by The CCCA
Unless otherwise noted, all Messiah performances are by Margaret Marshall, Catherine Robbin, Anthony Rolfe-Johnson, Robert Hale, Charles Brett, Saul Quirke, the English Baroque Soloists, and the Monteverdi Choir conducted by Sir John Eliot Gardiner. Biographical information for the performers and musicians can be found here.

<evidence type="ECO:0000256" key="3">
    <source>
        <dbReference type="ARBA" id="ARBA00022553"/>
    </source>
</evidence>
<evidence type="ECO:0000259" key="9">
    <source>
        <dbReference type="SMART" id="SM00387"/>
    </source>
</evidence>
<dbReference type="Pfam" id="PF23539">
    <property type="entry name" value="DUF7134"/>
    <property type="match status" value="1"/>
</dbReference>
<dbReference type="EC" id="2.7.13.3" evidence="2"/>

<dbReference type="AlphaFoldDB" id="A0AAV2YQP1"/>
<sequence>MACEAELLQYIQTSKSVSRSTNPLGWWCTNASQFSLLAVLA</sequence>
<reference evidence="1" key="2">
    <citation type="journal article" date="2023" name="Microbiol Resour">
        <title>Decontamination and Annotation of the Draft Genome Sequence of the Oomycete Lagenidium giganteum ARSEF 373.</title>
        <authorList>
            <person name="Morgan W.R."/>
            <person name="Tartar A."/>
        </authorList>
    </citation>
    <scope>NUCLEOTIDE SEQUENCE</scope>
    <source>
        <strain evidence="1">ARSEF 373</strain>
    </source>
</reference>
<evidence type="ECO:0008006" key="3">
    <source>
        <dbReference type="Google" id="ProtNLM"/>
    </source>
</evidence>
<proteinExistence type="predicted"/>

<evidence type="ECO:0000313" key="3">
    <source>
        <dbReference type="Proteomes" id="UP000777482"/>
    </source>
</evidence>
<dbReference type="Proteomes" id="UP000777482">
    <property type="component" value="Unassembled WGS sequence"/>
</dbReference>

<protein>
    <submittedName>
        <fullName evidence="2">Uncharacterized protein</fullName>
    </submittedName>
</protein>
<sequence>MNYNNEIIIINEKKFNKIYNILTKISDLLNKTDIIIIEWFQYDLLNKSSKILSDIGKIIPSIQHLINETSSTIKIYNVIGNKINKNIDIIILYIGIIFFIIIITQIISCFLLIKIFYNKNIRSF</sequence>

George Frederic Handel (1685–1759) was a German Baroque composer who spent the bulk of his career in London and became well-known for his operas, oratorios, anthems, and organ concertos. He was strongly influenced by the great composers of the Italian Baroque and the Middle-German polyphonic choral tradition. Musicologist Winton Dean writes that his operas show that "Handel was not only a great composer; he was a dramatic genius of the first order.” Handel’s Messiah was first performed in Dublin, Ireland, in April 1742 and received its London premiere nearly a year later. After an initially modest public reception, the oratorio gained in popularity, eventually becoming one of the best-known and most frequently performed choral works in western music. Handel's Messiah has been described by the early-music scholar Richard Luckett as "a commentary on Jesus Christ's Nativity, Passion, Resurrection, and Ascension," beginning with God's promises as spoken by the prophets and ending with Christ's glorification in heaven. The music for the Messiah was completed in only 24 days and Handel wrote the letters SDG -- Soli Deo Gloria, “To God Alone the Glory” at the end of the manuscript. In many parts of the world, it is accepted practice for the audience to stand when the “Hallelujah Chorus” is performed. The tradition is said to have originated with the first London performance of the Messiah, which was attended by King George II. As the first notes of the triumphant “Hallelujah Chorus” rang out, the King was so moved that he rose to his feet and remained standing until the end of the chorus, initiating a tradition that has lasted well over two centuries. Indeed, the “Hallelujah Chorus” is one of the most awe inspiring pieces of music ever written.